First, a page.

I’ve been planning to make these for a while now, and after cooking so health-consciously this week for Elaine, the time was right for this fat and sugar feast. I’m afraid, there’s nothing healthy in these indulgent layers of sinfulness, but I am absolutely going to tag them as ‘vegetarian’ and ‘egg-free’, just in case…
I have no idea about the history of millionaire shortbread, but a very clear understanding of their appeal: the contrast of textures and flavours is absolutely moreish, even when you know that each square has enough calories to last you a month. The shortbread is crumbly and ever so slightly salty, the caramel sticky and sweet, and the lot is finished off with a layer of dark, almost bitter chocolate. But not just millionaires like them – in fact, I am officially reclaiming millionaire shortbread for the proletariat, or whatever you want to call the non-millionaires these days.
Millionaire Shortbread (makes loads, but they store well. And not just on your hips)
For the shortbread:
- 200g unsalted butter
- 300g plain flour
- 100g caster sugar
- 2 tbs vanilla sugar
- pinch of salt
- grated zest of 1 lemon
For the caramel:
- 100g caster sugar
- 50g golden syrup
- 100g butter
- 400g condensed milk (2 tins)
For the chocolate couverture:
- 150g dark chocolate couverture
Line a swiss roll tin or similar (23 x 33cm or 9″ x 13″) with baking paper. In a food processor, chop the ingredients for the shortbread until they are completely mixed. Press the crumbs into a ball shape, wrap it and place it in the fridge for an hour.
Preheat the oven to 180C / 360F. Place the doughball into the tin and press it into a thin layer. Don’t overwork it, otherwise you’ll loose the crumbly texture. Prick it a few ties with a fork, pop it in the oven and bake it for 20-25 minutes or until lightly golden brown. Remove it from the oven and let it cool down.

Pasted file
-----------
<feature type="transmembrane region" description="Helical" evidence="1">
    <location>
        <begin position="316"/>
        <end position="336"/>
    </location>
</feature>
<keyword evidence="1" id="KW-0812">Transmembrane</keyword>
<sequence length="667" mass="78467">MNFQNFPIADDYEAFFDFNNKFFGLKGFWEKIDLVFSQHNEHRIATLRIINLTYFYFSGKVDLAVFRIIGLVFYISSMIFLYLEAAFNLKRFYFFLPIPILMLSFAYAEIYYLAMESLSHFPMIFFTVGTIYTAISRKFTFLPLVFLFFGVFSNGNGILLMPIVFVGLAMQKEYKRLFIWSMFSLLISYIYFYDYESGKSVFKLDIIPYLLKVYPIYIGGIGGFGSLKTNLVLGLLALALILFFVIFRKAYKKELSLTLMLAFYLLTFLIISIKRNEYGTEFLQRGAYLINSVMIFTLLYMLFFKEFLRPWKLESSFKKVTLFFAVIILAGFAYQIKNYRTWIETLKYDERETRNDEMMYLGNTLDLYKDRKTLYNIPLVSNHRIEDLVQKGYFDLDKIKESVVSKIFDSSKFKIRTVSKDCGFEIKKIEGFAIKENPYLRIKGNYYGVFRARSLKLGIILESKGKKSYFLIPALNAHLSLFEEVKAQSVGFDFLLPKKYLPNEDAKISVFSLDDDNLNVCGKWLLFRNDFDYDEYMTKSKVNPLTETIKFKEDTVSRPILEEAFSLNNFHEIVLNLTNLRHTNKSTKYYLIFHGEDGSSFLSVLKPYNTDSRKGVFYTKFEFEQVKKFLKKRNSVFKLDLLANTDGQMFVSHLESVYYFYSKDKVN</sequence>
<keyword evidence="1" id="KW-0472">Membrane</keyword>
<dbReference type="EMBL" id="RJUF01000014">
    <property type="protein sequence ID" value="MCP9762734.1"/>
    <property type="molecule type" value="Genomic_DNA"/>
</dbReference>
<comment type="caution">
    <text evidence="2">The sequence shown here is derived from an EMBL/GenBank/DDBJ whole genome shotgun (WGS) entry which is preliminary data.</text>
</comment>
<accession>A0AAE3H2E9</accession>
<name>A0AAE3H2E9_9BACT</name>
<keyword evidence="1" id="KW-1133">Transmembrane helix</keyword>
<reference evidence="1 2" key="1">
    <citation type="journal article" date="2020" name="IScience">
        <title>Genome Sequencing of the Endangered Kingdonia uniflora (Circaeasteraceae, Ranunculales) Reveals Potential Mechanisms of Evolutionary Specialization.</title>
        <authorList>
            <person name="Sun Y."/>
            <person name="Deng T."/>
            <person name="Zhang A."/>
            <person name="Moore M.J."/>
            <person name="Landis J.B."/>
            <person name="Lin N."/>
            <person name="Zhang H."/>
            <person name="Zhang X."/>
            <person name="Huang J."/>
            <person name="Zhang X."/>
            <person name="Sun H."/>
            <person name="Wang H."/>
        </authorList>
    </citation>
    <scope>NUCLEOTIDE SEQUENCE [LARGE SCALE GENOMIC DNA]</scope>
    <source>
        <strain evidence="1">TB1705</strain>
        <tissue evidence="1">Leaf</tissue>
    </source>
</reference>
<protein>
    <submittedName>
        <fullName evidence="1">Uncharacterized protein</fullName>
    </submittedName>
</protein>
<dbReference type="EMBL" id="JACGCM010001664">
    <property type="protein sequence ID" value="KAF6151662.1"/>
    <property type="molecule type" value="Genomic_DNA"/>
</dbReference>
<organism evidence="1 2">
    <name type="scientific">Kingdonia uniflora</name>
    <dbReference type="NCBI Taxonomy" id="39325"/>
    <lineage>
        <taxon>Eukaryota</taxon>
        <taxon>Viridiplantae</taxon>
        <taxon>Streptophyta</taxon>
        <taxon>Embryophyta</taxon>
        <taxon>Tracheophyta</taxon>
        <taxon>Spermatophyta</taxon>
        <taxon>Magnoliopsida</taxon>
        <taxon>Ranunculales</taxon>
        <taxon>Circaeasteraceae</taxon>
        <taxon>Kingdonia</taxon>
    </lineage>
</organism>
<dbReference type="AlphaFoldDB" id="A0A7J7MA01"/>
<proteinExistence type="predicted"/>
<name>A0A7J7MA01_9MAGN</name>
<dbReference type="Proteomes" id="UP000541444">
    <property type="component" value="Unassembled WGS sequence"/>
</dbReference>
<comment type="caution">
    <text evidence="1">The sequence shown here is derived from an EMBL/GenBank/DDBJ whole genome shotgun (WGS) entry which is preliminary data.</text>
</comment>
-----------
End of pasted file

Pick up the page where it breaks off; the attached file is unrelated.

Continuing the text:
Keep stirring until it starts bubbling, after about 5 minutes it will start getting a little darker – keep at it until it has a rich golden caramel colour. Don’t be tempted to lick it off the spoon to see if it tastes like caramel. This is very unhygenic and you will burn your tongue. And it hurts. I read that on wikipedia, obviously.
All in all this should take just a little over ten minutes. Pour the runny mix into the tin, on top of the shortbread, and leave it all to cool completely.
Finally, when it is completely cooled down, you can prepare the chocolate couverture. Bring a little water to boil in a small casserole, then place a small bowl on the top of the cassetole: take care for it not to touch the water. Place the chocolate couverture in the bowl and leave it to melt. I always switch off the heat when I put in the couverture as the remaining steam is usually enough to melt it.
I’m bringing mine along to Angie’s Fiesta Friday blog party, to celebrate my photography post being featured! It’s a great honour, and you’ll understand that when you see the competition … Every Friday, lots of bloggers get together at Angie’s, bringing a long a post which they link up to the site. This week she’ll be helped by two fantastic bloggers, Michelle @Giraffes Can Bake and Juju @ cookingwithauntjuju. The party means visiting each other’s blogs, which means you’ll be able to meet the most amazing bloggers out there and get loads of brilliant recipes in the bargain. Check it out – I might see you there!